TOLOnews.com, November 14, 2018
UN Paints Grim Picture Of Ghazni Situation
OCHA said thousands of families have fled their homes and that there have been civilian casualties due to the conflict
United Nations Office for the Coordination of Humanitarian Affairs (OCHA) said on Wednesday that the situation in Jaghori and Malistan in Ghazni province is “chaotic” and that thousands of families are fleeing the area due to ongoing clashes.
In a news brief on the situation in the two provinces, OCHA said that heavy fighting broke out between the Taliban, supported by some local Pashtun communities, against pro-government Hazara militias in Khas Uruzgan district in Uruzgan province in early November.
OCHA said the tension was initially centered on the villages of Hussaini, Karez and Kondala, but that then the fighting spread to the districts of Jaghori and Malistan in neighboring Ghazni province.
Clashes have escalated since Saturday, November 10, after reinforcement troops and air support were sent in.
OCHA reports that the affected districts are chaotic and that families have been moving repeatedly in search of safety. The organization reports that displaced people are fleeing to Bamiyan and Maidan Wardak provinces and to Kabul.
According to their report, civilian casualty numbers cannot yet be determined accurately but local sources have told them at least 15 civilians were killed in Malistan alone on Sunday, November 11.
OCHA said: “The total number of civilian casualties is likely to be higher.”
The organization also said reports have been received of violations of the International Humanitarian Law, with private houses burnt and civilian vehicles stolen or confiscated.
They said roads connecting Jaghori and Malistan to Ghazni city have reportedly been blocked, which is “preventing safe passage for civilians attempting to leave the area, and leaving people in siege-like conditions with no access to health facilities and limited availability to food, fuel, and medicine.”
“Families abandoning their homes are exposed to harsh winter conditions and in need of shelter and warmth,” they said.
In Ghazni City, Afghanistan National Disaster Management Authority and the department of refugees and returnees registered 1,000 internally displaced families on 11 and 12 November.
The IDPs are living in schools, mosques and homes of local families, OCHA reported.
In Bamiyan Center, officials report that 400 displaced families have arrived but that there are reportedly up to 4,000 families headed towards Ghazni City and Kabul.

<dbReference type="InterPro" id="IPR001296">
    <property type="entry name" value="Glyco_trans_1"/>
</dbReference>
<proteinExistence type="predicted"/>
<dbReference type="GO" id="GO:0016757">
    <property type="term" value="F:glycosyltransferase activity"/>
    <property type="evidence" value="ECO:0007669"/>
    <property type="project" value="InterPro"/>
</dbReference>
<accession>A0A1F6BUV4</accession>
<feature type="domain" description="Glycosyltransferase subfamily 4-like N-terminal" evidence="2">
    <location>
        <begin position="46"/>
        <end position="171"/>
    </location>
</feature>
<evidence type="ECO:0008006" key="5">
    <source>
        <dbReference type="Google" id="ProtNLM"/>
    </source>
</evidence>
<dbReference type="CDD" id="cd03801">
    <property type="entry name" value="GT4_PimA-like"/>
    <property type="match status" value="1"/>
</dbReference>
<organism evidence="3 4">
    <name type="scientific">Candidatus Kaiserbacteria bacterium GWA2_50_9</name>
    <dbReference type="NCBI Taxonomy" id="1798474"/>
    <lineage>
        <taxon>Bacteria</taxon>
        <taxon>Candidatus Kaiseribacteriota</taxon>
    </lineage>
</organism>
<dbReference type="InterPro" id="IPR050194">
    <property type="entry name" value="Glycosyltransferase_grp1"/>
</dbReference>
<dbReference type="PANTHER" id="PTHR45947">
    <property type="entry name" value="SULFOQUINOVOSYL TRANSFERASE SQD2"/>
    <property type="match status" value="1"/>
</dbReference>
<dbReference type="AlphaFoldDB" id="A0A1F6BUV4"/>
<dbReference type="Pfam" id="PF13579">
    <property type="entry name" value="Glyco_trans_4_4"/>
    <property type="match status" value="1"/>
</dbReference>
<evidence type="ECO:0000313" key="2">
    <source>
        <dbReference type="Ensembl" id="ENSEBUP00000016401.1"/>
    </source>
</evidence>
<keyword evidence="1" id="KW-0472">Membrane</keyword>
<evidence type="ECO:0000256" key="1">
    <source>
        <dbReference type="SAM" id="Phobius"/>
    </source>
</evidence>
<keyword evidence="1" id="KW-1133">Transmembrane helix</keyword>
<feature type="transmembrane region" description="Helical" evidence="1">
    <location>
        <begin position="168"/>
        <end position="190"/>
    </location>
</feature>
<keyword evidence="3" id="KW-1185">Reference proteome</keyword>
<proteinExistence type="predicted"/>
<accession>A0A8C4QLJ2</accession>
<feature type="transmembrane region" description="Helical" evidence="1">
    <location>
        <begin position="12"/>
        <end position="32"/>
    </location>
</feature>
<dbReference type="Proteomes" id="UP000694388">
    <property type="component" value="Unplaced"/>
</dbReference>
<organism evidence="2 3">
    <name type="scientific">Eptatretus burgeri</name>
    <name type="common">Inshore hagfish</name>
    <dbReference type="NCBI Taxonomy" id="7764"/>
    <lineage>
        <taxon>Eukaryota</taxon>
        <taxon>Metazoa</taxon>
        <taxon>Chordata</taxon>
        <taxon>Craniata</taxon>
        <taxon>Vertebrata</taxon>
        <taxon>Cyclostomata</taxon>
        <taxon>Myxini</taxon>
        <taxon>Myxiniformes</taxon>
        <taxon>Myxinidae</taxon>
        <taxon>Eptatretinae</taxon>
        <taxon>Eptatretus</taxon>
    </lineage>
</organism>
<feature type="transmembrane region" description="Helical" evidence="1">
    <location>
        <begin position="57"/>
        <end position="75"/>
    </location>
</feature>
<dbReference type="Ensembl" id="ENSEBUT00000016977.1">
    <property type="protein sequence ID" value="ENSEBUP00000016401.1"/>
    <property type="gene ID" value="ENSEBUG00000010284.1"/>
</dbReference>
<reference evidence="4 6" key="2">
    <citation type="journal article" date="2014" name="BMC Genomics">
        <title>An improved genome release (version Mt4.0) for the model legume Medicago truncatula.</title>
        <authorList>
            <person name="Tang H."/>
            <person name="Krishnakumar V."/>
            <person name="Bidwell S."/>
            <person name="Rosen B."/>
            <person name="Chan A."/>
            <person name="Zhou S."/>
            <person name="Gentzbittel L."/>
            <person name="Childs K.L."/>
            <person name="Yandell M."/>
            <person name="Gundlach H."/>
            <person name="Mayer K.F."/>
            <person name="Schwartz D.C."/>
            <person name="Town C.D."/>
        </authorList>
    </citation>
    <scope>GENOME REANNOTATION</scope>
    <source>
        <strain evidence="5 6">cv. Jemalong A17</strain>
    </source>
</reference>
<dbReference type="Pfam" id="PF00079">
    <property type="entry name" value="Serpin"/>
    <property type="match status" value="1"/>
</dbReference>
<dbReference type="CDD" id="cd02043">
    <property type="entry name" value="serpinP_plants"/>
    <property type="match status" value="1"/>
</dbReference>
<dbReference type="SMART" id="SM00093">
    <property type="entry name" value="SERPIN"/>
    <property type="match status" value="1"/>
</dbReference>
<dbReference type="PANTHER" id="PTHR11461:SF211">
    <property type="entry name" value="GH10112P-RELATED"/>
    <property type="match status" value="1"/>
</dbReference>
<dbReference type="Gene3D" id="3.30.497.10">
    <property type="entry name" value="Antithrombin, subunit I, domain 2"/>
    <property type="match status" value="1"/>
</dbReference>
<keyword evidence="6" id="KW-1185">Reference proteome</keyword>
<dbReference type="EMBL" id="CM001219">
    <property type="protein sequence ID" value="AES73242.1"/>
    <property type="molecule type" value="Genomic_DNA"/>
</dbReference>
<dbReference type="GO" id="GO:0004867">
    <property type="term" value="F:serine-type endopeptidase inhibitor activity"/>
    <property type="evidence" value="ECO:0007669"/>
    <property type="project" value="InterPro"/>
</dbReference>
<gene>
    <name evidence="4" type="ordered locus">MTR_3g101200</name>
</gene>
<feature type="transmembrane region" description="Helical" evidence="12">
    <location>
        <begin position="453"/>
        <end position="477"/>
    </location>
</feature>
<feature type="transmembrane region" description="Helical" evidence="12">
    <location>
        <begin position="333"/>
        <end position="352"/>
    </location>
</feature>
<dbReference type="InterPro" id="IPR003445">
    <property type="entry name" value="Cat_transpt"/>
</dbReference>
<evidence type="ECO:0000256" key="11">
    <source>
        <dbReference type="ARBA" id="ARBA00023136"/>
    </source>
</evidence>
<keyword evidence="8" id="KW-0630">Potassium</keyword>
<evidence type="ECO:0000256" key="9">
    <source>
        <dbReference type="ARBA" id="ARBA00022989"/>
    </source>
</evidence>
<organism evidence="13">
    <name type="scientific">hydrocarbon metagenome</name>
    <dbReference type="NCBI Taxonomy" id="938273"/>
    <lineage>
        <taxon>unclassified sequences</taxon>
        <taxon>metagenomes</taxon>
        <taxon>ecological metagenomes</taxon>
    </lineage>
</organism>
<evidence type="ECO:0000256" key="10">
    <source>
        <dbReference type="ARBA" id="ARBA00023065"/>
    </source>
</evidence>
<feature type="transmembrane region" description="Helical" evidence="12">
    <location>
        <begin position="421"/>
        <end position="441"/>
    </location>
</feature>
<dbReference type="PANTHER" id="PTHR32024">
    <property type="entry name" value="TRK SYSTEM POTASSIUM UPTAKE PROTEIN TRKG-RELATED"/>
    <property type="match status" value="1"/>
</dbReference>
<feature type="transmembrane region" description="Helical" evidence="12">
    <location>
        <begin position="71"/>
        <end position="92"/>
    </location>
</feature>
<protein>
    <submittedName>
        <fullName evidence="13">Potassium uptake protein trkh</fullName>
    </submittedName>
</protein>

OCHA states however that no humanitarian response has been carried out in Jaghori and Malistan as partner organizations have not been able to access the affected population due to the fighting.
They also stated that in Ghazni city, provincial disaster management officials met on Monday and together with NGOs are now leading efforts to assess the situation and identify the needs of the displaced people.
In Bamiyan, organizations have already started to provide non-food items, including warm clothing, to displaced families.
Task Team Established To Probe Uruzgan Situation
On November 4, the Presidential Palace (ARG) said a team had been appointed to visit and review the Uruzgan problem – a week after clashes broke out in Khas Uruzgan.
Since then however, conflicting reports have continued to emerge about who is involved in the fighting.
At the time local media published documents in which the Presidential Palace stated the clashes were being carried out between ethnic groups.
But at the same time, the interior ministry said Uruzgan clashes were Taliban related and had been brought under control.
The ministry’s deputy spokesman, Nusrat Rahimi, was quoted at the time as saying: “Police forces carried out operations in Malistan district (in Ghazni) and killed eight Taliban. The war in Khas Uruzgan district has been stopped.”
But then already MPs from Uruzgan said the clashes were not ethnic related.
“Taliban somehow have control over Khas Uruzgan and some other districts and for a few years they have been trying to create chaos in those areas,” Ali Alizada, an MP said.
A Meshrano Jirga (Upper House of Parliament) member Amanullah Azimi meanwhile warned at the time of a possible ethnic-related problem arising.
“I am afraid that a problem may be on the rise there between the Hazara and Pashtuns,” Azimi said.
Prior to this Second Vice President Sarwar Danish had criticized security departments for not doing anything about the clashes in Khas Uruzgan district.
Danish in turn asked the people to stand up against the insurgents and defend their lives and areas.
This past weekend, things took a turn for the worse as heavy clashes broke out in Malistan and Jaghori. The ongoing situation also led to Monday’s mass demonstration in Kabul city which saw hundreds of residents march to the Presidential Palace in protest against the crisis.
Protesters only called off their demonstration once Ghani gave assurances that troops and air support would be sent in to tackle the problem.
High ranking security officials, including the Army Chief of Staff Sharif Yaftali also deployed to the area to help launch an operation to resolve the issue.
Meanwhile the ministries of defense and interior said on Wednesday that the threat level continues to remain very high in these areas but rejected claims that the conflict could be ethnic related.
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